Chris Sawyer's Locomotion

From Wikipedia, the free encyclopedia
Jump to: navigation, search
Chris Sawyer's Locomotion
Chris Sawyer's Locomotion
Developer(s) Chris Sawyer
Publisher(s) Atari
Designer(s) Chris Sawyer
Release date(s) September 2004
Genre(s) Business simulation game
Mode(s) Single player, Multiplayer

Chris Sawyer's Locomotion is a computer game by independent game developer Chris Sawyer. In his words, it is "the spiritual successor to Transport Tycoon".

The game allows the player to use railroads, trams, trucking lines, buses, airplanes and ships to earn money in a transport company between the years 1900 to 2100. It contains over 40 pre-designed scenarios and a scenario editor, and can also be played in multiplayer mode with another human-controlled competitor. The game is played in an 2D isometric view like the other games by Chris Sawyer, particularly RollerCoaster Tycoon, which uses the engine that was originally developed for Transport Tycoon.

The game was released in the U.S. on September 7, 2004 and a few days later in the rest of the world.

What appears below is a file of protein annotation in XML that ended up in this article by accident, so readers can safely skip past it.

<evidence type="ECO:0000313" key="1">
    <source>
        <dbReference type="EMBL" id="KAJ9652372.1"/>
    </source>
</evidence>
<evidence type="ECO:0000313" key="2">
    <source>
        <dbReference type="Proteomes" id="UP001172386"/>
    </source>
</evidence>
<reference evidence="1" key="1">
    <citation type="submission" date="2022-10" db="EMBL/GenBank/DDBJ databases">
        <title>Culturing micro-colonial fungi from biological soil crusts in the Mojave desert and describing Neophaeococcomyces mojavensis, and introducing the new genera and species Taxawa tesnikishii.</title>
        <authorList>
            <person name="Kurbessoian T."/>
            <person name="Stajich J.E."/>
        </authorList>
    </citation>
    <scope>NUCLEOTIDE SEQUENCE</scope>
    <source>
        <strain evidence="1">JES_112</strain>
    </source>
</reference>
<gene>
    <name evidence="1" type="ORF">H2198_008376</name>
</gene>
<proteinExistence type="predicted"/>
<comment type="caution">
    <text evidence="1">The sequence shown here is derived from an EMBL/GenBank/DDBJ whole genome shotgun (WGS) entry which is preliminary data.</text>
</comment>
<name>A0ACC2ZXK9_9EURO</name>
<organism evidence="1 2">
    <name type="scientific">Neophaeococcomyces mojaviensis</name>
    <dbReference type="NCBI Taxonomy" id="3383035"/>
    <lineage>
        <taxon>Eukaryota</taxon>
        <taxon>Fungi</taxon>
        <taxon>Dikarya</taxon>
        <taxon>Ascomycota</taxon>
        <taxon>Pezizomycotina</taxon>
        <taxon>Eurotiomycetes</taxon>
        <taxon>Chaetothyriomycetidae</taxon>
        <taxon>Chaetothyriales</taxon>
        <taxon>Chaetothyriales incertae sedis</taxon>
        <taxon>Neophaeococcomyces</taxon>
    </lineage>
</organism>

In 2013 an iOS version of Transport Tycoon was released that uses the graphics from Locomotion.[1]

Scenarios[edit]

The scenarios have five difficulty levels: Beginner, Easy, Medium, Challenging and Expert. Different objectives are available, some require the player to finish on a certain position in the company ranking list while others require the transportation of a specific amount of cargo. In some cases these objectives have additional limits, such as that the player must finish within a certain time limit.

While many of the scenarios are fictional, some are based on real-world countries such as the United States, Switzerland, and the United Kingdom.

Third party add-ons[edit]

In recent years, several add-ons have been created for the game, including hundreds of trains, trucks, airplanes and other vehicles. Some people have used special programs to convert Microsoft Train Simulator rolling stock for use in Locomotion.

Critical reception[edit]

Reviews of the game were generally not favorable, with many noting that the game's user interface and AI were both poor in comparison to the original Transport Tycoon. However, the AI algorithm had expanded since Transport Tycoon Deluxe, such that it would now build two-way routes and avoid constructing loops. Sabotage of the rival companies' vehicles, prevalent in Transport Tycoon, has been reduced but not entirely eliminated. Further, rival companies can never be bought over by the player's company.

References[edit]

  1. ^ Brookes, Tim (14 October 2013). "Transport Tycoon Review: Infrastructure Has Never Been So Fun". MakeUseOf. Retrieved 24 March 2014. 

External links[edit]